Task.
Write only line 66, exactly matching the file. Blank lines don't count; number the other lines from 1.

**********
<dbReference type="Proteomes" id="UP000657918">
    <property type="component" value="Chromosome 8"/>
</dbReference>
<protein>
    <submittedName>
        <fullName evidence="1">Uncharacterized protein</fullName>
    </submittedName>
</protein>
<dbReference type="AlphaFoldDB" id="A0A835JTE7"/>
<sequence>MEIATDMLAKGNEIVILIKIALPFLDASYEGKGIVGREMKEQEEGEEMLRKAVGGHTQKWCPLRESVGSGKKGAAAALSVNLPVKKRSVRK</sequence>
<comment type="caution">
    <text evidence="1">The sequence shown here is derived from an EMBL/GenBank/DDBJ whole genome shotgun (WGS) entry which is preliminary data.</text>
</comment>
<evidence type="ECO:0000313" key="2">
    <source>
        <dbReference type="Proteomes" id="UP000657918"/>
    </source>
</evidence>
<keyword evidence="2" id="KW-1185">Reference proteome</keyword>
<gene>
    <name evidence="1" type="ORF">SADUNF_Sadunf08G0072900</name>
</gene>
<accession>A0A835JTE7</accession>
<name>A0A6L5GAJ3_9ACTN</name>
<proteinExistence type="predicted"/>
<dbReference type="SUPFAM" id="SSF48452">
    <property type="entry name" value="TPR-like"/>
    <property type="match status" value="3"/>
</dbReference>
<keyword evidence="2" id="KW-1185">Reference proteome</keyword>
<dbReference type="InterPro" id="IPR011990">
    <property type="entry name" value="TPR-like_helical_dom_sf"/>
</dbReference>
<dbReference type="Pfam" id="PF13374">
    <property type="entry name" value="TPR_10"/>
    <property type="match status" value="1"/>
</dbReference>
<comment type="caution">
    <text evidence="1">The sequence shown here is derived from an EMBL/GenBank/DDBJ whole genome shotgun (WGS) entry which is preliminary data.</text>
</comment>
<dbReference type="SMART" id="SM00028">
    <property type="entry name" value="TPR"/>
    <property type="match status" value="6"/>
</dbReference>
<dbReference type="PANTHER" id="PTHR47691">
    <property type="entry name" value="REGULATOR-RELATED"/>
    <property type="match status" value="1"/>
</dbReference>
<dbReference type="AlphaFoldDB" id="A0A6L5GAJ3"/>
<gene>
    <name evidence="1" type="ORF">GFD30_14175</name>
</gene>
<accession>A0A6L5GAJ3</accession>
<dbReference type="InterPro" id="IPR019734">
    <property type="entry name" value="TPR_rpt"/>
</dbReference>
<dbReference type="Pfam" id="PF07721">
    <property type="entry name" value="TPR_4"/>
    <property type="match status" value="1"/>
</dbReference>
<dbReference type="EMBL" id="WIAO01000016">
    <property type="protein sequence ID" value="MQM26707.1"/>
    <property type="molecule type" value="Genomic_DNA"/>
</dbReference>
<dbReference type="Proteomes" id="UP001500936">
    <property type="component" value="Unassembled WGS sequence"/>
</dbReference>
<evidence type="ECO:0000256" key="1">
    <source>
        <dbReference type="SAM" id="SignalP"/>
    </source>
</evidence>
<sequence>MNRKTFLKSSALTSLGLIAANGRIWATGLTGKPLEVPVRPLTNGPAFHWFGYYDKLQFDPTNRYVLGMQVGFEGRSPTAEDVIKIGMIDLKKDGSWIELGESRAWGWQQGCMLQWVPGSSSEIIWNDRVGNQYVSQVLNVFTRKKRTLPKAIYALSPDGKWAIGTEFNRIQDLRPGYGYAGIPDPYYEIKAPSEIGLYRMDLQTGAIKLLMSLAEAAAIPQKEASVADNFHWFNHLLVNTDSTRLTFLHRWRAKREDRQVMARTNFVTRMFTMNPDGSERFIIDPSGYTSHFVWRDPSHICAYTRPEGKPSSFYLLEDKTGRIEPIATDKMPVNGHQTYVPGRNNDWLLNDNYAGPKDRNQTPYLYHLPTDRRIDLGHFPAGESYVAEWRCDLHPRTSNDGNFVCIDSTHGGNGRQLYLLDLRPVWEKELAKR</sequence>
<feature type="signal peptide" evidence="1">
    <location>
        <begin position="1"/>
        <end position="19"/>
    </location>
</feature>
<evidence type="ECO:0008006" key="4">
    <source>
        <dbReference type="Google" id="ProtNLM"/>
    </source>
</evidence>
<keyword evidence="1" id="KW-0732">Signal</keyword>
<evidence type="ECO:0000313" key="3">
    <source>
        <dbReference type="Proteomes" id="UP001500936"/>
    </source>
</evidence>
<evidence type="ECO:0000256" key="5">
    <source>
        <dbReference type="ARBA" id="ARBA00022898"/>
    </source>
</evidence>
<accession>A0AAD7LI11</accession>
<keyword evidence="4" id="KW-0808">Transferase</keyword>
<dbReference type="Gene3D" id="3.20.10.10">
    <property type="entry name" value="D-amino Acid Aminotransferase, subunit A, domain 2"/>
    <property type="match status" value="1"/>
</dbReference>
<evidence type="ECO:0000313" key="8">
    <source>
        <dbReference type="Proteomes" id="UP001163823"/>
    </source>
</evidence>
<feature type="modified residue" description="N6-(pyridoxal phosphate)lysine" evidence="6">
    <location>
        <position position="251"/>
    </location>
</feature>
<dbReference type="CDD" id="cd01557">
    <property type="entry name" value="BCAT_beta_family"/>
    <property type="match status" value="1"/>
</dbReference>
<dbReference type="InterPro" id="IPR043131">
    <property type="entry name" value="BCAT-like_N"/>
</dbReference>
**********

    <property type="component" value="Unassembled WGS sequence"/>